Modal gating in neuronal and skeletal muscle ryanodine-sensitive Ca2+ release channels

Suarez-Isla B.A.; Armisen, R; Sierralta, J; Velez, P.; Naranjo, D

Keywords: kinetics, anura, muscle, state, neurons, rat, transport, animals, ion, rats, cell, clamp, ryanodine, caffeine, channel, calcium, channels, receptor, trisphosphate, time, rabbits, homeostasis, tissue, hippocampus, cerebellum, article, maximum, gating, probability, likelihood, chickens, skeletal, method, inositol, animal, factors, steady, histogram, priority, nonhuman, journal, Muscle,, reticulum, biological, Models,, 1,4,5, endoplasmic, patch


The bursting behavior of ryanodine-sensitive single Ca2+ release channels present in chicken cerebellum endoplasmic reticulum (ER), rat hippocampus ER, and frog and rabbit skeletal muscle sarcoplasmic reticulum was established. Unconditional dwell time distributions fitted by the maximum likelihood method reveal at least three open and closed exponential components. Trains of low open probability (P(o)) bursts were interspersed with trains of high P0, bursts (?0.8) in all the ryanodine receptor isotypes tested. The gating kinetics of the Ca2+ release channels were defined in long recordings by analyzing burst sequences and gamma distributions of average intraburst open (T(o)) and closed times (T(e)). The gamma distributions of T(o) had two gamma components, suggesting the existence of two distinct burst types. In contrast, the gamma distributions of T(e) had only one component. The correlation between consecutive burst pairs was defined in terms of T(o) and then statistically tested by 2 x 2 matrix contingency analysis. The probability that the ubiquitous sequential burst pattern was generated by random occurrence was <0.01 (two-tailed Fisher's exact test). Temporal correlations were observed in all ryanodine receptor isotypes under a variety of experimental conditions. These data strongly suggest that single Ca2+ release channels switch slowly between modes of gating. We propose that the effects of agonists of Ca2+ release channels such as Ca2+ itself can be explained as concentration-dependent changes in the availability of each mode.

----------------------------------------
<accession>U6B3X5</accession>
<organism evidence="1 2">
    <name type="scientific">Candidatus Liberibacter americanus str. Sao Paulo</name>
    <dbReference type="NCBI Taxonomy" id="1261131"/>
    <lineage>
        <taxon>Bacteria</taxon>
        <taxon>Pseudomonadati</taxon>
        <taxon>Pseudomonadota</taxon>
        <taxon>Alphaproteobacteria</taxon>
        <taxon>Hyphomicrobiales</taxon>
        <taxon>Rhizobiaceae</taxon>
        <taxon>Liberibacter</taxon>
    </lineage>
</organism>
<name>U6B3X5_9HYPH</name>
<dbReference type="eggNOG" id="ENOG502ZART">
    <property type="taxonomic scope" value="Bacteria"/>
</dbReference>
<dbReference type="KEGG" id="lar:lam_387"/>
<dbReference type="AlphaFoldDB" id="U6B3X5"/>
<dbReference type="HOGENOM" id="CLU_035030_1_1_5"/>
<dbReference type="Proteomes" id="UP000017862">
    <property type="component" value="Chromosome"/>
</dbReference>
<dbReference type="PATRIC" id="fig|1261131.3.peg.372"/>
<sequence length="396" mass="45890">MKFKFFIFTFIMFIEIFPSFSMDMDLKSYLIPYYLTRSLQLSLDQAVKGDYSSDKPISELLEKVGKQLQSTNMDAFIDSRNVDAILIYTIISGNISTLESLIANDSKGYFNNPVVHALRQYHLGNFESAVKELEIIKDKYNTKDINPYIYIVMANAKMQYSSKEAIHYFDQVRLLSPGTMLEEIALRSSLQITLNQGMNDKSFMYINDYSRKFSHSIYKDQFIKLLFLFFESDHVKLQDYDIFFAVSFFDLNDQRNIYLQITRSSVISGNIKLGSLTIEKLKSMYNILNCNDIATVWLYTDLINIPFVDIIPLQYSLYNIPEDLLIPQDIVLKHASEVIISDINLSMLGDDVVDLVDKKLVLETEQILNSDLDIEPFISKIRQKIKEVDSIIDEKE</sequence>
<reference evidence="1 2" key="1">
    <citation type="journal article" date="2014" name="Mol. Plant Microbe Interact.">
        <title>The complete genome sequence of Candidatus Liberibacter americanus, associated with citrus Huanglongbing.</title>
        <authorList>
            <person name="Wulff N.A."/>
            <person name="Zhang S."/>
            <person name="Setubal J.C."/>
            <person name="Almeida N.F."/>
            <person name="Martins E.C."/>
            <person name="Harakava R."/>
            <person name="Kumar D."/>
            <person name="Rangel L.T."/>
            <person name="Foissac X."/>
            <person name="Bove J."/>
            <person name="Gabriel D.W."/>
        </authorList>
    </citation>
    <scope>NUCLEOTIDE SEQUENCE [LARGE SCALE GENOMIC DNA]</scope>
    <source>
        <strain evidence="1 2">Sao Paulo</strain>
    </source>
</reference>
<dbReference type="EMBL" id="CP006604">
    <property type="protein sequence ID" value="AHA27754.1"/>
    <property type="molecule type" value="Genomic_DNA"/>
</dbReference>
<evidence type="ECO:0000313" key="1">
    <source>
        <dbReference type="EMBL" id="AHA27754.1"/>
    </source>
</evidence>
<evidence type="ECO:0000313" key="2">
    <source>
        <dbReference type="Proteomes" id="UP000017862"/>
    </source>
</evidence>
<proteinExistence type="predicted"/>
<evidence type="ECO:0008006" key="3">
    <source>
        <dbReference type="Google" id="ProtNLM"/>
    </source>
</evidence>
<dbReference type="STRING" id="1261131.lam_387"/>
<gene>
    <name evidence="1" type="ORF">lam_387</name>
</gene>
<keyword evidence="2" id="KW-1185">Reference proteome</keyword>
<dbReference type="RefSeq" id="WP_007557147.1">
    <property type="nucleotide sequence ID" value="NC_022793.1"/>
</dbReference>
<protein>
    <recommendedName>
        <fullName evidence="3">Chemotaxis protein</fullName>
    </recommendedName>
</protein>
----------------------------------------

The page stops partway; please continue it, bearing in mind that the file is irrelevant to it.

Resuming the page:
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Volumen: 271
Número: 1 40-1
Fecha de publicación: 1996